To that end, Ramaphosa did the sensible thing. South Africa remains on lockdown level one with travel and alcohol restrictions lifted.

Some balked at alcohol restrictions being lifted even as Ramaphosa warned South Africans not to gather in crowds at shebeens, bars and clubs. These events have become notorious super-spreaders of the virus.

The long and short of it is however that Ramaphosa understands that a festive season lockdown would not have been feasible in South Africa. While infection levels do not indicate the need to intensify the lockdown, Ramaphosa also knows only too well that South Africans move around during the festive season.

In what has been a strange and for many, a difficult year, most South Africans are already hatching festive season plans and mentally separating from 2020. The tinsel is up in stores around the country and the days are becoming warmer and longer. These small, comfortingly familiar signs have brought a little more normality to what has been a decidedly abnormal year.

The virus will be with us for a while yet. The state’s role is to be pragmatic about the steps it can put in place to prevent spikes. Despite all the constraints, it is doing so admirably.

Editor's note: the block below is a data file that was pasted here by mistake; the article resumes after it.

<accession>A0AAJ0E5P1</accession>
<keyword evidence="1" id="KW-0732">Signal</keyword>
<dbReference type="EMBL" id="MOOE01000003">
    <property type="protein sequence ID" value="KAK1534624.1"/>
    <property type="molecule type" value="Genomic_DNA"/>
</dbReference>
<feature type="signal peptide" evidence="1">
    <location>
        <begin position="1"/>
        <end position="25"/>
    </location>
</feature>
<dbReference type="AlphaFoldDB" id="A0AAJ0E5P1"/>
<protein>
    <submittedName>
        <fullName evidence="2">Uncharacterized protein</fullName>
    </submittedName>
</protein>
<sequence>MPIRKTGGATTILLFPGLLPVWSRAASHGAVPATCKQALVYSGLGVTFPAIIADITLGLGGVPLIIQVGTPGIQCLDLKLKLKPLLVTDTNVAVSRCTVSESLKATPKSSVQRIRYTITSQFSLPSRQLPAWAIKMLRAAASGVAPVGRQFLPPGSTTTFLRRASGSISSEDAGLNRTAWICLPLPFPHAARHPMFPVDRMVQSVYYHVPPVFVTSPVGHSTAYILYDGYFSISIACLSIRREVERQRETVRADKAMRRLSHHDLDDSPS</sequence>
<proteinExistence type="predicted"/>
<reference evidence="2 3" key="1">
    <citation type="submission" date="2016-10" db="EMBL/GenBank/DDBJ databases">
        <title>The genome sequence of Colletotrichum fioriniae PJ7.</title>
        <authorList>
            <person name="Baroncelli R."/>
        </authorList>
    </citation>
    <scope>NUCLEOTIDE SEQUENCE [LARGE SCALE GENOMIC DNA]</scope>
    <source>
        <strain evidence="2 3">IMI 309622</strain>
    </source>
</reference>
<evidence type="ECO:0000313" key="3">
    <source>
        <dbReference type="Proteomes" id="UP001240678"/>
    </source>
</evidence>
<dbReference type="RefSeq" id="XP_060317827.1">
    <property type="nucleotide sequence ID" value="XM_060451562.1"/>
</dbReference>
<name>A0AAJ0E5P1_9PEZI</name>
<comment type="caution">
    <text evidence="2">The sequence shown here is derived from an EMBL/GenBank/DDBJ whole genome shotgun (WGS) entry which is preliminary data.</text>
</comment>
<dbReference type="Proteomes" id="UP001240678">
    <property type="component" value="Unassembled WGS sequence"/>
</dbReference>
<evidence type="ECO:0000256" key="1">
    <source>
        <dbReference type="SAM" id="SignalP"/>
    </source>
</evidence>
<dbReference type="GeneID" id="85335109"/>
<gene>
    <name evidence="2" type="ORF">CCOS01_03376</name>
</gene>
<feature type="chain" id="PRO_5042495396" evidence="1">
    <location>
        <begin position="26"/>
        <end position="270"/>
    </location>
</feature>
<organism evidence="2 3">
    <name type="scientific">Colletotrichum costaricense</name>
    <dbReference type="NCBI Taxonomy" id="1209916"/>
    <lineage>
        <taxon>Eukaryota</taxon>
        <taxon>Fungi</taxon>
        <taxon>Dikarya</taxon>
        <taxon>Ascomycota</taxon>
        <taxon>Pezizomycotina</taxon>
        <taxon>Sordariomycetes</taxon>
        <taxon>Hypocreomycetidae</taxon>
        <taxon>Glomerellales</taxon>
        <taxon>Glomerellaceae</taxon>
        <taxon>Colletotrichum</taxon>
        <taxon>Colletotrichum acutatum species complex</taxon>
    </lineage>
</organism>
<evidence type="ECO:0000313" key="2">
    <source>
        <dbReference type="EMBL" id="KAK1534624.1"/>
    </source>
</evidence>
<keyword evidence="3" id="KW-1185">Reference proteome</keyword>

Masking up, distancing and avoiding large super-spreader crowds is what is needed for now.

Until the vaccine arrives this will be, to use the cliché, the new normal.

Let us not be entirely joyless and hopeless as we navigate the pandemic and the responsibility with comes along with it. 2021 will have enough economic and political challenges of its own, after all.

Judith February is a lawyer, governance specialist and Visiting Fellow at the Wits School of Governance. She is the author of 'Turning and turning: exploring the complexities of South Africa’s democracy'. Follow her on Twitter: @judith_february